With the National Green Tribunal (NGT) completely banning plastic “less than 50 microns”, the Delhi government and the three municipal corporations have collected nearly 9,000 kg of plastic. But there’s one problem: No one knows where to dispose of it. Earlier this month, the NGT had reinforced its ban and slapped a fine of Rs 5,000 on anyone found in possession of non-biodegradable plastic bags.
Since then, the government and the MCDs have been on a war footing to implement the ban. While the government said a total of 7,739 kg of plastic bags had been seized and Rs 2.9 lakh collected as environmental compensation, the civic bodies said they had seized 1,200 kg of bags and collected over a lakh as compensation. Environment Minister Imran Hussain also directed officials to “strictly implement the NGT’s directions” and “send regular action-taken reports”.
However, the larger problem of disposing the bags remains. If dumped in landfills, they can continue polluting the environment for a millennium, officials said. While the Bureau of Indian Standards’ ‘Guidelines for Recycling of Plastics’ stipulates a three-pronged process of recycling plastic (selection, segregation and processing), this doesn’t apply to plastic material thinner than 50 microns, since it simply can’t be recycled.
The government also admitted that disposing the plastic amassed — due to the sheer volume — was a problem. A spokesperson said, “The government has collected the plastic waste and the MCDs are trying to figure out a solution.” A solution, though, is hardly on the horizon. A senior SDMC official said, “There is simply too much plastic waste. We are trying to figure out different options, including sending them to waste-to-energy plants. We are also speaking to different recycling units. But in all likelihood, they will end up at a landfill.”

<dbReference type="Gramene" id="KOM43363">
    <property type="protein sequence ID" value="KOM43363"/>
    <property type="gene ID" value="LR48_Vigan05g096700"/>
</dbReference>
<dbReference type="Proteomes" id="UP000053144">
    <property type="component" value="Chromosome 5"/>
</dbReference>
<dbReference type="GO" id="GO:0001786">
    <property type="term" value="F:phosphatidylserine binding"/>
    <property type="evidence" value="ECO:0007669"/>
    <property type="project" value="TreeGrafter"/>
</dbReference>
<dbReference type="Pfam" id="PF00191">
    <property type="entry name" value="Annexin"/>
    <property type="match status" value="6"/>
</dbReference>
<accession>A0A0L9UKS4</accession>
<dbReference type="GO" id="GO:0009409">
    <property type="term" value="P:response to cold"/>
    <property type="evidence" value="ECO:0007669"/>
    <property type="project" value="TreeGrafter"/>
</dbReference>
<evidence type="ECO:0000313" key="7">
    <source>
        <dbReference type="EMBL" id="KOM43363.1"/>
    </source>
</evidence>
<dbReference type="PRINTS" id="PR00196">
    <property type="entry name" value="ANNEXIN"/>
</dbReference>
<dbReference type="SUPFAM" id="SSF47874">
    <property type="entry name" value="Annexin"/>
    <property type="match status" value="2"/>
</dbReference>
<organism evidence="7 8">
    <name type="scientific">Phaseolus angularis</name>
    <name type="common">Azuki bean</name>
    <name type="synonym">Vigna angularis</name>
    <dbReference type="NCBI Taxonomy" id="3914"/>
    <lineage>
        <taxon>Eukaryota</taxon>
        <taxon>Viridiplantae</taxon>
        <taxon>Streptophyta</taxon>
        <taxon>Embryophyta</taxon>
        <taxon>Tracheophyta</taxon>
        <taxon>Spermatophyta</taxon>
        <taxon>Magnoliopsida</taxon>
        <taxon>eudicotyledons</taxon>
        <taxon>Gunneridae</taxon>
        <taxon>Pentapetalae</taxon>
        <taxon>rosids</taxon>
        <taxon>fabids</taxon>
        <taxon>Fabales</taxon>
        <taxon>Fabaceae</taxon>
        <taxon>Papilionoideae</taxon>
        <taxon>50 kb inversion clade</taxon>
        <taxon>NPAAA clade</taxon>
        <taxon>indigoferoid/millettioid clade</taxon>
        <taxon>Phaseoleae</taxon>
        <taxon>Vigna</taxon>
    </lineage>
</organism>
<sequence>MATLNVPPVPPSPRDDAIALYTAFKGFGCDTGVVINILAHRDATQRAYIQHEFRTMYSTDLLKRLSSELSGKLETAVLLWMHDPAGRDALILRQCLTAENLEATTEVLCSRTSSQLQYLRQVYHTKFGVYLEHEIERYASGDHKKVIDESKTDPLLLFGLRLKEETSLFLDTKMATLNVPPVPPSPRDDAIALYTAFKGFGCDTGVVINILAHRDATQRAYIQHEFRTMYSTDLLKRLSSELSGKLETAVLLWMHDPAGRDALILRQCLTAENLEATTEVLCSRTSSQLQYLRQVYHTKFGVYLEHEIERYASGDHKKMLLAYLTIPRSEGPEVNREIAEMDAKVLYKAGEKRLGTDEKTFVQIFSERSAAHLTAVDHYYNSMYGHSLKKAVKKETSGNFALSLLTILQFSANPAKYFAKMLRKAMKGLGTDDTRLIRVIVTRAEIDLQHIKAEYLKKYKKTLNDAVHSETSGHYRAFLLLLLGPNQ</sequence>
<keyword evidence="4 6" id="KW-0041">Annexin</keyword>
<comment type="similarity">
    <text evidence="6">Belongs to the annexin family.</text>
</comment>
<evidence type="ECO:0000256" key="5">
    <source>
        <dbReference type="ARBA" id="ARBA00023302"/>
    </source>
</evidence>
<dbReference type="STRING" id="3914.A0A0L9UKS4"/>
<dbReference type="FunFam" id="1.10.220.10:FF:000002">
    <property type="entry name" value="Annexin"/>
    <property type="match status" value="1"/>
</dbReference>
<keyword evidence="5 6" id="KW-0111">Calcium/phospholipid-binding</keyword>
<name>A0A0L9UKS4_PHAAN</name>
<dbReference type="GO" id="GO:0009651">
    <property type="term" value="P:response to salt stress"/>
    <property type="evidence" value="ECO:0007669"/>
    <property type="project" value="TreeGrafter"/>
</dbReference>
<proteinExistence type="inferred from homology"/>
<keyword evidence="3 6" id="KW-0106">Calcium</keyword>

Cautioning against this, Swati Singh Sambhyal, programme officer at Centre for Science and Environment, said, “Dumping plastic at a landfill will defeat the purpose of the ban. Burning it is also not an option. While they (authorities) can speak to different waste-to-energy plants, it will also not be without potential pollution. A solution for now would be to stock it, but the larger focus needs to be on stopping manufacture of such plastic.”
As per DPCC sources, a number of unregistered units concentrated around the Bawana industrial area continue to thrive. “The economics is simple. These bags are cheaper than anything else in the market. So traders buy it and consumers use it,” an official said. Sambhyal added, “There needs to be monitoring, along with a sustained campaign to subsidise alternate bags, such as jute or cloth, for a long-term solution.”
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